I’ve always found the station overwhelming.
The ceilings are vaulted. They make me feel tiny and unseen. Shadows inhabit the hallways. Even in the daytime the station is dark. So many people have rushed through down these corridors. Many of them long dead.
I will be stuck in this station forever.
Every time I reached into my wallet to buy drugs, I was met with the face of my son in Santa’s lap. His eyes gleaming at me from the photograph, as if to say, “why?”
I walk into the bathroom, wrenching my shirt collar up above my nose as I pull open the door. The tiled floors are sticky with urine. It smells fermented. An empty can of beer crushes underfoot as I sidle up to a urinal. I notice a man approach the urinal to my immediate left and unzip his pants. Strange that he would choose this one, as there a 6 to either side of me. I try to dismiss it. But I notice him glancing towards my crotch. Something about this excites me so I ignore him. He empties his bladder fast and leaves the bathroom. The walls of the bathroom are vandalized. All the stall doors are open, as if to showcase the dirty toilets. I take a moment of observe the ugliness of the place before leaving.
I remember waiting in the station as child. My mother gripped my hand determinedly, scolding me if I were to wander a foot from her side. She told me children were abducted here, taken back into the bathrooms and molested. I didn’t know the meaning of that word, molested. But it sounded menacing.
How does one divorce fear from reality?
Why can’t I combat paranoia when I’m alone?
“Attention westbound passengers to Clarkson, your train will be arriving in approximately 25 minutes, on track 3”
The track is barren. All that can be heard are sign poles bending in the wind. I’m alone on the platform, and I find this comforting. No one can hear me think aloud, or judge the way I look, or attempt small talk. This is perfect, meditative, I feel confident. There is nothing more comforting than the idea of absolute isolation. It is only through solitude that I’ve grown accepting of my sicknesses. For a moment I feel liberated.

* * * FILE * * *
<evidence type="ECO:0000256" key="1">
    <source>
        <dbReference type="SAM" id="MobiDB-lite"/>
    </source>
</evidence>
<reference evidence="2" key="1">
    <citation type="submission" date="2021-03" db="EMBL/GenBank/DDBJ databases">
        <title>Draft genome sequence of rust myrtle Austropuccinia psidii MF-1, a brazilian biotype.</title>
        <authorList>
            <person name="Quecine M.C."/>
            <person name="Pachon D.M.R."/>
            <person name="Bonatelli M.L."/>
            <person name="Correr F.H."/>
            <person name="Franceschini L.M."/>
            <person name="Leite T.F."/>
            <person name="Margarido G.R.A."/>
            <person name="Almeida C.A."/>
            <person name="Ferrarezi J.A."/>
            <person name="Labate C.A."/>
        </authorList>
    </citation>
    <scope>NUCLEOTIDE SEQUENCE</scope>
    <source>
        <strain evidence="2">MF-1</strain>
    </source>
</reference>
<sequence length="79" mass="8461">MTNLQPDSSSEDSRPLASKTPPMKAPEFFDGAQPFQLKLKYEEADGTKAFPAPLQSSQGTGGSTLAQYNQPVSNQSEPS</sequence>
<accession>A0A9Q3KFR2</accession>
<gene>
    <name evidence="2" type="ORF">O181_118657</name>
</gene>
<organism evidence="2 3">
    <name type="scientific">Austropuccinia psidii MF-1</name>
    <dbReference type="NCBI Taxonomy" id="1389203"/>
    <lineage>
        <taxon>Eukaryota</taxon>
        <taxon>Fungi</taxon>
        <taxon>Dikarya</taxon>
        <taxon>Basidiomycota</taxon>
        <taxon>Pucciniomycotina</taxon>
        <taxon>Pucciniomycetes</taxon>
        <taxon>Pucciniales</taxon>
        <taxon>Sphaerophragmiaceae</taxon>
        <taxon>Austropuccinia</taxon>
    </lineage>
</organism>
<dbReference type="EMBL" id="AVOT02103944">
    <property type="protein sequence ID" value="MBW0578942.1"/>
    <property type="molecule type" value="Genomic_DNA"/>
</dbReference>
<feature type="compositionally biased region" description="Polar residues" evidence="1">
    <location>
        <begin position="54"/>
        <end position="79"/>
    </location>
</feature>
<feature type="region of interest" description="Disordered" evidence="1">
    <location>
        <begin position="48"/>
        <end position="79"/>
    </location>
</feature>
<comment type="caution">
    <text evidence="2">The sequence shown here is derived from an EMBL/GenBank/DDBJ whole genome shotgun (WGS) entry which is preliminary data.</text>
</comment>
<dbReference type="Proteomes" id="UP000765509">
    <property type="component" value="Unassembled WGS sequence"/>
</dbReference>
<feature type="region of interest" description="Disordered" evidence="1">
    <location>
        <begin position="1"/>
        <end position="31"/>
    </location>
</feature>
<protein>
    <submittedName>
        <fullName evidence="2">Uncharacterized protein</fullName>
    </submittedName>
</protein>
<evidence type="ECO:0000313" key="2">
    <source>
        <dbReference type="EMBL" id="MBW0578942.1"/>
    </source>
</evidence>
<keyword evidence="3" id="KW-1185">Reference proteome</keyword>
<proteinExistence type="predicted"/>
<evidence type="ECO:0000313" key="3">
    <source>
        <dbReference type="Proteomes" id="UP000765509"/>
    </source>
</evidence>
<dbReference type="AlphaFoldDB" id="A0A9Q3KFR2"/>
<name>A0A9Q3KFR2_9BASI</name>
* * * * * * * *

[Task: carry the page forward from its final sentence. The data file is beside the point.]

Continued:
A group of kids charges up the stairs. My first thought is to hurt them, to repel them by means of violence. Why did they come? They smell of liquor, cheap vodka, as if they’ve just bathed in rubbing alcohol. I walk away, 30 feet down the track, and move into a shelter.
Time is my enemy. It is an adversary. I’ve been pitted against time, floating along my lifeline towards a final day, but never knowing when that final day will come. It’s a cruel truth we all have to live with, the ambiguity of “fate”.
I can still hear the kids. One of them bellows something about whores, about how he hates women. Liquor breeds misogyny. I’ve watched it happen hundreds of times, with my friends, and myself, with my family.
The train pulls into the station. Grinding shrilly along the tracks like a blade along the sidewalk. The doors open, passengers disembark and walk past me, eyes fixed on the ground as if they’re looking for something they just dropped.
The doors chime and close. And I watch the train travel westward towards my home. I have found something in the station, what it is I don’t know. But I don’t feel ready to leave just yet.